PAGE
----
Despite 70 miles and a difference in sports opinions, it’s great that we can come together on this, said Mark Evers, director of the Lucille P. Markey Cancer Center at UK, in his opening remarks.
Noting that lung cancer is an enormous problem in Kentucky, Don Miller, director of the James Graham Brown Cancer Center at UofL, pointed out that great minds working together might provide the best chance to eradicate it.
This event represented the first step toward what researchers hope will be fruitful collaborations. They will follow up on the connections made by working together over the next six months to create proposals for funding consideration by the Kentucky Lung Cancer Program. The proposals are due in June and will only be considered if they have a UofL and a UK component.
Participants spent the first half of the four-hour meeting viewing each others’ research posters and casually talking with one another about their research interests. Nearly 60 posters were displayed in the lobby of the Clinical Translational Research Building at UofL, alternating between UK and UofL, or blue, red, blue, red, as Miller put it.
Poster topics included smoking cessation programs in rural areas, an interest of Ellen Hahn of the UK School of Nursing; and smoke-borne fatty acids and their role in cancer growth, which is being investigated by a UofL team that had been led by the late Xueshan Gao, a postdoctoral candidate who recently died of lung cancer, and John Eaton, with whom Gao was working on her graduate studies.
UofL researcher Glenn McGregor already has a potential collaboration with UK researcher Zhigang Wang that may capitalize on an enzyme that is required for DNA mutation to take place in lung cells after the introduction of a cigarette smoke-borne carcinogen. The researchers aim someday to design a treatment to reduce tumor growth first in mice and then in people, McGregor said.
Dr. Wang and I have known each other personally and by reputation for years and we share a similar research interest, McGregor said. It is tremendously exciting, and frankly it just makes good sense, for us to be able to work together on testing our hypothesis and hopefully furthering the field of lung cancer research and treatment.
Kris Damron, program director of the Kentucky Clinical Trials Network, led a concurrent meeting in an adjoining room that focused on clinical trial collaboration.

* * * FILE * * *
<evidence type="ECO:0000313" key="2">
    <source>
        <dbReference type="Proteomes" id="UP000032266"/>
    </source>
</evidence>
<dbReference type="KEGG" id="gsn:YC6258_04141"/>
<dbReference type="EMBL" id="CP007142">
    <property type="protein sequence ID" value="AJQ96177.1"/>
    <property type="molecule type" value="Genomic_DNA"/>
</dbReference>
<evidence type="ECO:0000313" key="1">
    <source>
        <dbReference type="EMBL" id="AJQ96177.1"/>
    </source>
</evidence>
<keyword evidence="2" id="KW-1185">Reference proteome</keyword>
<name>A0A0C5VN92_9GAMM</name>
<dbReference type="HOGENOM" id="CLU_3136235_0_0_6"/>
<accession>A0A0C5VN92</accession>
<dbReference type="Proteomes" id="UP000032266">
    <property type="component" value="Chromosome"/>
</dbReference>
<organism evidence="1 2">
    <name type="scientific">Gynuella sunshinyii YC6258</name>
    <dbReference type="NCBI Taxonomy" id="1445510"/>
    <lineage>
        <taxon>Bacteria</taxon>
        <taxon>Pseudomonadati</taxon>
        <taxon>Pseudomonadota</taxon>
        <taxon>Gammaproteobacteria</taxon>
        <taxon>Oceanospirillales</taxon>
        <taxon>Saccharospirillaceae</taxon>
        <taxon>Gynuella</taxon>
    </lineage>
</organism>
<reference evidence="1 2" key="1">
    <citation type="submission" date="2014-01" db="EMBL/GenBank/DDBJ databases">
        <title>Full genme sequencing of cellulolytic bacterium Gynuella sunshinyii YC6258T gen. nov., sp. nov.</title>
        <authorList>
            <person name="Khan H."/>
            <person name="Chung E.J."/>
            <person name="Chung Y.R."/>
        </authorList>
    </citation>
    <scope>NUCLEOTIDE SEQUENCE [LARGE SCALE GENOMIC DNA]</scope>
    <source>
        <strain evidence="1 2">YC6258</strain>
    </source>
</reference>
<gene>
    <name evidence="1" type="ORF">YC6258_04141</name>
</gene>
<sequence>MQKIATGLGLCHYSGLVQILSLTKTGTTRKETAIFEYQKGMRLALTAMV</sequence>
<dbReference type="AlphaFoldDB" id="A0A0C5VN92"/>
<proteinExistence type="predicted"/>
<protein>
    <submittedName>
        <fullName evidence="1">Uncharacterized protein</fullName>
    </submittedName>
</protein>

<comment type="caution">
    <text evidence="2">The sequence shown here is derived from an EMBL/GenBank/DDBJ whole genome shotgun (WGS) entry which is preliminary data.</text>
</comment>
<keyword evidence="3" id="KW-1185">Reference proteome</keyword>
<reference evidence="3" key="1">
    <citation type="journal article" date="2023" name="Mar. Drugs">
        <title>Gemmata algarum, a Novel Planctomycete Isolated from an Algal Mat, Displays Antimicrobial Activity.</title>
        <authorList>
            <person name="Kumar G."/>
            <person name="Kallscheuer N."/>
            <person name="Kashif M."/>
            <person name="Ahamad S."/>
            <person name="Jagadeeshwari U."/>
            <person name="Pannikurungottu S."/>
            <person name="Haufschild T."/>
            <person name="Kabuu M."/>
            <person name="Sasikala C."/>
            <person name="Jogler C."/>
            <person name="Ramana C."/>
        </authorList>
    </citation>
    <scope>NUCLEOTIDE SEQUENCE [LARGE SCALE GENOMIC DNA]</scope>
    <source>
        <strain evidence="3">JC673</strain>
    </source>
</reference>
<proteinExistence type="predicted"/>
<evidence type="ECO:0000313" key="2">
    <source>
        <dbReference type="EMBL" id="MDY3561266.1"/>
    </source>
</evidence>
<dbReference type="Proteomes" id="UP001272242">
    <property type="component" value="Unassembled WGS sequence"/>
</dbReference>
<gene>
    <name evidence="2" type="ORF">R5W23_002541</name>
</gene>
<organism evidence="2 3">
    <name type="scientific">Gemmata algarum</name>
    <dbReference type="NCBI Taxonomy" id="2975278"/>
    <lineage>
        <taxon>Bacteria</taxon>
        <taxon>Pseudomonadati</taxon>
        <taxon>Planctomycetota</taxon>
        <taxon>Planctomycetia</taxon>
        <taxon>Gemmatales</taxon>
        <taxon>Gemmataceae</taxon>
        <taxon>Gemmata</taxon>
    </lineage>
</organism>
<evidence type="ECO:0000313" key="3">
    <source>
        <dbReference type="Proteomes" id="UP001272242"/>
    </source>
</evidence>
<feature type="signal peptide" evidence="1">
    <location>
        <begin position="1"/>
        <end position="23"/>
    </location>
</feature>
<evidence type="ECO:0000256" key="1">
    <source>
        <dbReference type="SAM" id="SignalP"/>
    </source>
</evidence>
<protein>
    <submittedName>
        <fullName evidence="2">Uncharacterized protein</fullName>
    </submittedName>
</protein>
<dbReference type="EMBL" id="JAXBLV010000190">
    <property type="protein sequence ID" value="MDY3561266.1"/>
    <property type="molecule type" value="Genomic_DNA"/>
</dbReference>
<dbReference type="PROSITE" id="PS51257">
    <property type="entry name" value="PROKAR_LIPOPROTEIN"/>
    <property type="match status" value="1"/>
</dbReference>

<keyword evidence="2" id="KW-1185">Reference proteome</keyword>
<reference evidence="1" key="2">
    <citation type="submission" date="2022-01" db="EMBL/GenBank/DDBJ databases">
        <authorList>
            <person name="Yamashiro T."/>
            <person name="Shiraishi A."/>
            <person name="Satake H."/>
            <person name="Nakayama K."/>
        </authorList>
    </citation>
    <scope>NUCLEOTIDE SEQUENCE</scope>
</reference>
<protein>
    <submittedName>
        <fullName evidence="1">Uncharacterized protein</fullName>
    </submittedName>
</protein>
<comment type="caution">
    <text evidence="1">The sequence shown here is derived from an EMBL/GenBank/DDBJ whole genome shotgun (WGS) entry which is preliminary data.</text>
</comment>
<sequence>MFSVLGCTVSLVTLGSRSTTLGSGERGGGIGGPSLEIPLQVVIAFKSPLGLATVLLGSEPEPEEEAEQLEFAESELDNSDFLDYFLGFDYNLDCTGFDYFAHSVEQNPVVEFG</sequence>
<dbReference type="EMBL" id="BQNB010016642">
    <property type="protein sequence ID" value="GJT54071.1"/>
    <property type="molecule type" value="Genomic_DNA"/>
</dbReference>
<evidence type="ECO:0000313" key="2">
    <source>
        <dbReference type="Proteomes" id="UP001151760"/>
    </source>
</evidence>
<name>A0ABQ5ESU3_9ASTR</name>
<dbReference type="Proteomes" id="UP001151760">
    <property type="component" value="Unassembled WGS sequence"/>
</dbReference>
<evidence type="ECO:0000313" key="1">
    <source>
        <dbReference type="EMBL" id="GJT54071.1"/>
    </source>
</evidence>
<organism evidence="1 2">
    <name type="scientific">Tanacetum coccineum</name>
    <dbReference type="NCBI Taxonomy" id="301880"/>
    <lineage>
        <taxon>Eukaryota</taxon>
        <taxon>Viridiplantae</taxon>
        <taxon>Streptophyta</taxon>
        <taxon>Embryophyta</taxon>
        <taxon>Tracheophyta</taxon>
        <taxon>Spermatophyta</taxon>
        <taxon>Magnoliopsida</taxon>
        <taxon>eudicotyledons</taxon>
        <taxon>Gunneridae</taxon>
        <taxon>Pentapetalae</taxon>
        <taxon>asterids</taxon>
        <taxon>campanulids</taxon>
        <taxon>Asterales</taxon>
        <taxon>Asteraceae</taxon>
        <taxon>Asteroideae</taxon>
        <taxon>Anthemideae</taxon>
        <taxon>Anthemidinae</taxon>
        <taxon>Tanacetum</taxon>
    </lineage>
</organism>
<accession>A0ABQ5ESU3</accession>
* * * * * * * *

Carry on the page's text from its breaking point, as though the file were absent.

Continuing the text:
Our goal is to make clinical trials that have historically only been available at academic medical centers accessible to patients and physicians throughout the state, Damron said. Through the affiliations we’ve established with community cancer centers, we are working to realize this goal. We can keep patients in their communities, with their trusted physicians.
During a working lunch, the group heard from UofL researchers Jason Chesney, Andrew Lane, Brian Clem, Michael Bousamra and John Trent on the topic of metabolomics – the products left behind after cellular processes occur – and their potential application to lung cancer therapy. UK researchers Hahn, Jeffrey Moscow and John Yanelli then presented research on smoking bans in rural communities; the achievements of an existing partnership between the Markey Cancer Center and UK’s College of Pharmacy; and vaccine therapy for lung cancer, respectively.
Moscow’s presentation detailed the achievements attained by the intra-institution collaboration, which is characterized by twice monthly inter-faculty meetings and a joint seminar series. The partnership already has brought one lung cancer drug into phase II testing and leaders are hopeful that further successes will be forthcoming.
UK’s Yanelli already collaborates with Goetz Kloecker of UofL and others on vaccine research.
The goal of this event was to build collaborations in lung cancer research between the two institutions and cancer centers, Miller said. Kentucky leads the nation in the incidence of lung cancer, and we feel its burden perhaps more than any other place in the country. It’s imperative that we put our best and brightest minds together to find new ways to prevent, detect and treat this devastating disease.